Candidates are not required to attach photos from ID’s (sometimes it’s better not to show them to anybody at all, agreed?). However, if there is an option to add a photo of you to the resume, be wise. Natalia received quite strange pictures with the CV: “One candidate was in a T-shirt on a photo, with his hands raised above his head and crowded train on the background. Another time I get a photo of a girl, she’s bent over the keyboard, so you see only the top of her head, with the signature: “This is how I look almost always because I’m a workaholic!”. Catchy idea but not a 100% good decision.”
If you have no commercial experience in a new specialty (didn’t have previous official employment in IT), it does not mean that you have nothing to tell. Inna Chernova, an HR consultant at Beetroot Academy, advises never to say: “I do not have a CV because I have not worked anywhere yet.”
Maybe you were attending conferences, studying at art school, taking part in FLEX or AIESEC, were volunteering somewhere? If just graduated from IT courses, show your graduation project – that’s already something!
Another mistake is to write all your jobs and activities in a row. Even if they do not relate to IT. Recall two or three recent or most revealing of them: where you worked for the longest, what position did you had, what duties performed, what results achieved.
Here’s a good example from HR Consultant (Full-Stack), Beetroot, Volodymyr Vovk:
Software Engineer at ***. August 2016 – present. Technologies research and developing new functionality.
Achievements: designed and developed completed microservice, implemented a set of build scripts, made infrastructure wrappers for 3AWS services.
Environment: Scala, Finagle, AWS, Guice, Git, Akka, Docker, Flatbuffers, SBT, CircleCIand IntelliJ IDEA.
Replace “Software Engineer” with “accountant”, “manager”, “decorator” – or what you’ve been doing before – and describe your experience and competencies using this scheme.
If your hobbies are somehow related to the vacancy, give a few words about them. Better to be brief about embroidery, singing karaoke, collecting postcards and other irrelevant to your new occupation activities.
Dialogue with the recruiter
Even if you wrote an amazingly brilliant CV, it’s still unlikely that someone will send you a contract for signing right away. The whole employment process takes about a month: ~ 2 weeks for reviewing the resume, then the interview with the recruiter, fulfilling the test task, a few more technical or client interviews. The point is do not expect that the recruiter will answer you immediately.
The rule of good manners in HR is to answer all the CVs. Even if the candidate does not meet the requirements and must get a negative response. Only after two weeks, if your mail is still empty, tactfully recap: ask if they did get your CV and read it. It’s better to send the request in the same thread.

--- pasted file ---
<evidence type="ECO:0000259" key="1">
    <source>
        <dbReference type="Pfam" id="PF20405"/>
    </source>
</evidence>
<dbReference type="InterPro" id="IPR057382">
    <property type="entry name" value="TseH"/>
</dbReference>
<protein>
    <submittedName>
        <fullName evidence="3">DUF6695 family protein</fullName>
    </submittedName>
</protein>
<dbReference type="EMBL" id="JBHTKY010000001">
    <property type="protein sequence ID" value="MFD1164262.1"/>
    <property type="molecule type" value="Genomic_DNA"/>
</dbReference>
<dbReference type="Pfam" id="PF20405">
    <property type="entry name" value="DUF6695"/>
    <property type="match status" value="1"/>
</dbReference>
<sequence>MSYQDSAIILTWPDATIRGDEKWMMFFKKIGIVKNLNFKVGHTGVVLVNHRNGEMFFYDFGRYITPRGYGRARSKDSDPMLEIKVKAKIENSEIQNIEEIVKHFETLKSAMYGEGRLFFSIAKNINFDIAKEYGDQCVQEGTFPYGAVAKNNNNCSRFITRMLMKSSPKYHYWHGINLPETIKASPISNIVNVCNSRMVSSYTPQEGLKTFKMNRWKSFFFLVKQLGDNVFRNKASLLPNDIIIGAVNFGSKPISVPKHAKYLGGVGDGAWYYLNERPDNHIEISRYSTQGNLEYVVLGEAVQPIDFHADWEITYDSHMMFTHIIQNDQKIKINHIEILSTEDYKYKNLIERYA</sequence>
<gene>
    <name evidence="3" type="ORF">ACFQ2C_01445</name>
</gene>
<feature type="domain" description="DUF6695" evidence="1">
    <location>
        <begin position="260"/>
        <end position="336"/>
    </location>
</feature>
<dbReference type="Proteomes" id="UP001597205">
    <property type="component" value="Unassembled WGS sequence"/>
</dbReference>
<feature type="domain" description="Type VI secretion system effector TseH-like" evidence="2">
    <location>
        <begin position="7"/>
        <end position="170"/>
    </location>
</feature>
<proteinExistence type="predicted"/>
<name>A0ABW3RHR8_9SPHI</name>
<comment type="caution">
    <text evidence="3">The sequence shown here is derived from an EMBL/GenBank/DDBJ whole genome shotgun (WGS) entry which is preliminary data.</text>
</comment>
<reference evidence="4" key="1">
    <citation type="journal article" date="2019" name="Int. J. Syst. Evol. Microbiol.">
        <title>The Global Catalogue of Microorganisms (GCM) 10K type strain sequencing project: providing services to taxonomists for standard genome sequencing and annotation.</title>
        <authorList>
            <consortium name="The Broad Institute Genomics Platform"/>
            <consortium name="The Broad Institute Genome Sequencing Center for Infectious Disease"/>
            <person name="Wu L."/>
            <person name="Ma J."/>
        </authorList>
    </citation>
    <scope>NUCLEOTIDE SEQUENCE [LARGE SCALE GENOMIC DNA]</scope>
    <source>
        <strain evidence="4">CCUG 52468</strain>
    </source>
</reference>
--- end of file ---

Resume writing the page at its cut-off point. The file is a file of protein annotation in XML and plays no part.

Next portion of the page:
If you received a negative response, you might still benefit from it: ask the recruiter the reason for the refusal and what skills should you improve to get the job next time. It’s totally OK, as well as asking HR-manager to contact you when a new vacancy opens.
Juniors have a sneaky tendency to send the same CV to all the companies, thinking that this increases their chances of getting the job! Well, it’s not the wisest thing to do: a recruiter can determine if the person is motivated to work on this particular project, or just looking for any kind of work anywhere. Even if you have to pay the bills for the apartment, spamming a template-like CV to every IT company out there is not an option. Do not be too lazy to write a new CV for each vacancy that interests you (or re-write yours considering project characteristics). At least you can try to find a temporary work so you’d have resources for waiting for your dream job to come up.
To sum up
Don’t write a CV in a rush. Give yourself some time: sit in a quiet place and make a plan, structure the resume today, add some extra information tomorrow and give the text to someone the day after. When you’re working on smth for a long time you can miss obvious mistakes, it’s easier to find and correct them just asking another person to look through the text.
Remember, when a company opens an entry-level vacancy, they do not expect you to be an extraordinary professional. Most likely, they are looking for a flexible candidate with a good basis in technologies and good soft-skills to become such a pro inside the team or particular project. Look through the requirements: if you have at least 60% of the core skill set, apply! If not, look through the list once again: it is a right vector for self-development and future learning!